The impact of Garbage Collection on Application Performance
Chapter: Memory Management
As we've seen, the performance of the garbage collector is not determined by the number of dead objects, but rather by the number of live ones. The more objects die, the faster garbage collection is. If every object in the heap were to be garbage-collected, the GC cycle would be nearly instantaneous. Additionally, the garbage collector must suspend the execution of the application to ensure the integrity of the object trees. The more live objects are found, the longer the suspension, which has a direct impact on response time and throughput.
This fundamental tenet of garbage collection and the resulting effect on application execution is called the garbage-collection pause or GC pause time. In applications with multiple threads, this can quickly lead to scalability problems.
Figure 2.4: This graphic from an Oracle GC Tuning article illustrates the performance hit of GC suspensions with increasing number of CPUs. (Source: http://www.oracle.com/technetwork/java/javase/gc-tuning-6-140523.html)
Figure 2.4 illustrates the impact that GC suspensions have on the throughput of multithreaded applications. An application that spends 1% of its execution time on garbage collection will loose more than 20% throughput on a 32-processor system. If we increase the GC time to 2%, the overall throughput will drop by another 20%. Such is the impact of suspending 32 executing threads simultaneously!
There are two commonly used methods to reduce GC pause time:
- Reducing suspension time by adjusting the mark-and-sweep algorithm.
- Limiting the number of objects that need to be marked.
But before we examine ways to improve garbage-collection performance, you should understand memory fragmentation, which impacts suspension time and application performance.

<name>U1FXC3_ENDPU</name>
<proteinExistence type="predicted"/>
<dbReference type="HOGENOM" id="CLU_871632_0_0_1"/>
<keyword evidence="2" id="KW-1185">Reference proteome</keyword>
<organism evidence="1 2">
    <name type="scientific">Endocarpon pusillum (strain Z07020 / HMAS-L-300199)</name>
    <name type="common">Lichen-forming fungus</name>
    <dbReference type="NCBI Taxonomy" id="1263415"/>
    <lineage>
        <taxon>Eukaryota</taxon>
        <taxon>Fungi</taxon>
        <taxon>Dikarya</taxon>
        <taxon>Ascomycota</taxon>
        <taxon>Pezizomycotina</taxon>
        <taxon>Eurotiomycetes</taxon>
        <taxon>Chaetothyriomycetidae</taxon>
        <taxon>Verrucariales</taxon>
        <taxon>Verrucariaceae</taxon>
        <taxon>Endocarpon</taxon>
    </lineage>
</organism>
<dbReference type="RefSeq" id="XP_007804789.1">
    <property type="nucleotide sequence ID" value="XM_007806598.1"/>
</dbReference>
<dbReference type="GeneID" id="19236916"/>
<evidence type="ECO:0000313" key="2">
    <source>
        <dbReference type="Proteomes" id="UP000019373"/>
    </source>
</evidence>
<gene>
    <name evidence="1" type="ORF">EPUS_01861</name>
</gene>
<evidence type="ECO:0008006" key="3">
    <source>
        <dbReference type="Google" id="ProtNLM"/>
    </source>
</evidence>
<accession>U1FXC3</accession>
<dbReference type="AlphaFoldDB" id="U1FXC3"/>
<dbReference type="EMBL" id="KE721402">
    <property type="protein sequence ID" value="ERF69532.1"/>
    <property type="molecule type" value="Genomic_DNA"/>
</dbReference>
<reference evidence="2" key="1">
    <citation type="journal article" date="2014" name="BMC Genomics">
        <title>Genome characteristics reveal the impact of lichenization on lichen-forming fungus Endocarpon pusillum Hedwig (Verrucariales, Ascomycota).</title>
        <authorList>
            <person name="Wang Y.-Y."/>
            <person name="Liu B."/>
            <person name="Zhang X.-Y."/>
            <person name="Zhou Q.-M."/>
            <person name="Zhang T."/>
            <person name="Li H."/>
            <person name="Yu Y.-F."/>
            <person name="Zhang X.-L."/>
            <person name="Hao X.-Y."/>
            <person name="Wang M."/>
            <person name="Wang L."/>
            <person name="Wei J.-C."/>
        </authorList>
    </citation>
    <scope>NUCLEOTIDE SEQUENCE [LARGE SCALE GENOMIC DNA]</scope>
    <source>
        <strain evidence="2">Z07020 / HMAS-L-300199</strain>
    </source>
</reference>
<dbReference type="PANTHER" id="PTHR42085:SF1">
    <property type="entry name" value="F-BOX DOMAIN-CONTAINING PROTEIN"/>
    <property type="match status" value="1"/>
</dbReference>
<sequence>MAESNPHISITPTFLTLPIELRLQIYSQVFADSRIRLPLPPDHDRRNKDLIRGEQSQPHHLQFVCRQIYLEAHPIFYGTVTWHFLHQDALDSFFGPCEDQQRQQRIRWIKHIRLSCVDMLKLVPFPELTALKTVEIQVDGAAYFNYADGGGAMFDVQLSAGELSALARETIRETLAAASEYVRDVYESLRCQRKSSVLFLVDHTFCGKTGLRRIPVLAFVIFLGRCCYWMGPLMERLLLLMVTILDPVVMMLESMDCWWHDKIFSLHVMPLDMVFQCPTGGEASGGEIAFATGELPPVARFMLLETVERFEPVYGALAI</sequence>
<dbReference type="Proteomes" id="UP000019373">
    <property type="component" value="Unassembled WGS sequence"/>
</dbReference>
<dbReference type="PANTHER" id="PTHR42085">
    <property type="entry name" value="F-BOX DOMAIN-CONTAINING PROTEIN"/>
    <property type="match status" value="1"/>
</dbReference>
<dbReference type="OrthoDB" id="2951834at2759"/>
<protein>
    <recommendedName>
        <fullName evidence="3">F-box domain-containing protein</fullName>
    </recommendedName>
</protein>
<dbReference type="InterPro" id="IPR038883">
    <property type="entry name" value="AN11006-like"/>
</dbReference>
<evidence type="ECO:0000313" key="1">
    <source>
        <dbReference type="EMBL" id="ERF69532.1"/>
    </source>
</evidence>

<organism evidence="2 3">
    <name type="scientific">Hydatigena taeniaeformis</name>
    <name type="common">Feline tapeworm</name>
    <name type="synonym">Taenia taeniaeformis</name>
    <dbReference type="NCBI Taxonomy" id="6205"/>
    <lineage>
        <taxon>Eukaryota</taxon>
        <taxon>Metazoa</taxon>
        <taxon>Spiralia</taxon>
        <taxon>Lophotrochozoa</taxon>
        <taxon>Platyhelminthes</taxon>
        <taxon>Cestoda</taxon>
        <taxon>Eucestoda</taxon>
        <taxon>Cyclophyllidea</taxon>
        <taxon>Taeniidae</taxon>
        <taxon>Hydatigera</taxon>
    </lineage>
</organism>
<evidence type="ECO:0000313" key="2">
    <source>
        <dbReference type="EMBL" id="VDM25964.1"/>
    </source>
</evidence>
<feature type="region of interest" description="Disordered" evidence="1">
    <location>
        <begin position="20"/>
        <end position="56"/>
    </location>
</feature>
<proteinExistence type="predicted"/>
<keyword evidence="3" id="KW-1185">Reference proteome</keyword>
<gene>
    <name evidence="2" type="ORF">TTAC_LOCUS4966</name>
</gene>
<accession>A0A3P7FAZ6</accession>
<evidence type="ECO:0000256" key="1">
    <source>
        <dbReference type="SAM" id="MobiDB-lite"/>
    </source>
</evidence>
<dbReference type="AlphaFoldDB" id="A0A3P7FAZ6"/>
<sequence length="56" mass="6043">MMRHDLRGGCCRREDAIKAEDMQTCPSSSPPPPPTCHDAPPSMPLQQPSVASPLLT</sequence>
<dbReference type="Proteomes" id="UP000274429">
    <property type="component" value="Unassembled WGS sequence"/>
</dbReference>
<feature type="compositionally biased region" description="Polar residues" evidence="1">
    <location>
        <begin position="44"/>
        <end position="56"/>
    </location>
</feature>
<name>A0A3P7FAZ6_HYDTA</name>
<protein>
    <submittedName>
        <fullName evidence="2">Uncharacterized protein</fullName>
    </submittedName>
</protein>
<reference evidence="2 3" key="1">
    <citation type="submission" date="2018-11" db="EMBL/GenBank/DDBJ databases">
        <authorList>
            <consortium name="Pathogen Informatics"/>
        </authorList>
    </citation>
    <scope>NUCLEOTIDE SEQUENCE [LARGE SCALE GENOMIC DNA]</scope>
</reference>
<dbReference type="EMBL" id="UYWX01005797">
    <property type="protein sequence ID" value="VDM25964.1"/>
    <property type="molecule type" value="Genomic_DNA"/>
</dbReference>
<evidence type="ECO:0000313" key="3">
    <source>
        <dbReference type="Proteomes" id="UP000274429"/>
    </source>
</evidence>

About Fragmented Memory and Finding a Big Enough Hole
Whenever we create a new object in Java, the JVM automatically allocates a block of memory large enough to fit the new object on the heap. Repeated allocation and reclamation leads to memory fragmentation, which is similar to disk fragmentation. Memory fragmentation leads to two problems:
- Reduced allocation speed: The JVM tracks free memory in lists organized by block size. To create a new object, Java searches through the lists to select and allocate an optimally sized block. Fragmentation slows the allocation process, effectively slowing the application execution.
- Allocation Errors: Allocation errors happen when fragmentation becomes so great that the JVM is unable to allocate a sufficiently large block of memory for a new object.
Java does not rely on the operating system to solve these problems and must deal with these itself. Java avoids memory fragmentation by executing compaction (Figure 2.5) at the end of a successful GC cycle. The process is very similar to hard-disk defragmentation.
Figure 2.5: When the heap becomes fragmented due to repeated allocations and garbage collections, the JVM executes a compaction step, which aligns all objects neatly and closes all holes.
Compacting simply moves all live objects to one end of the heap, which effectively closes all holes. Objects can be allocated at full speed (no free lists are needed anymore), and problems creating large objects are avoided.
The downside is an even longer GC cycle, and since most JVMs suspend the application execution during compaction, the performance impact can be considerable.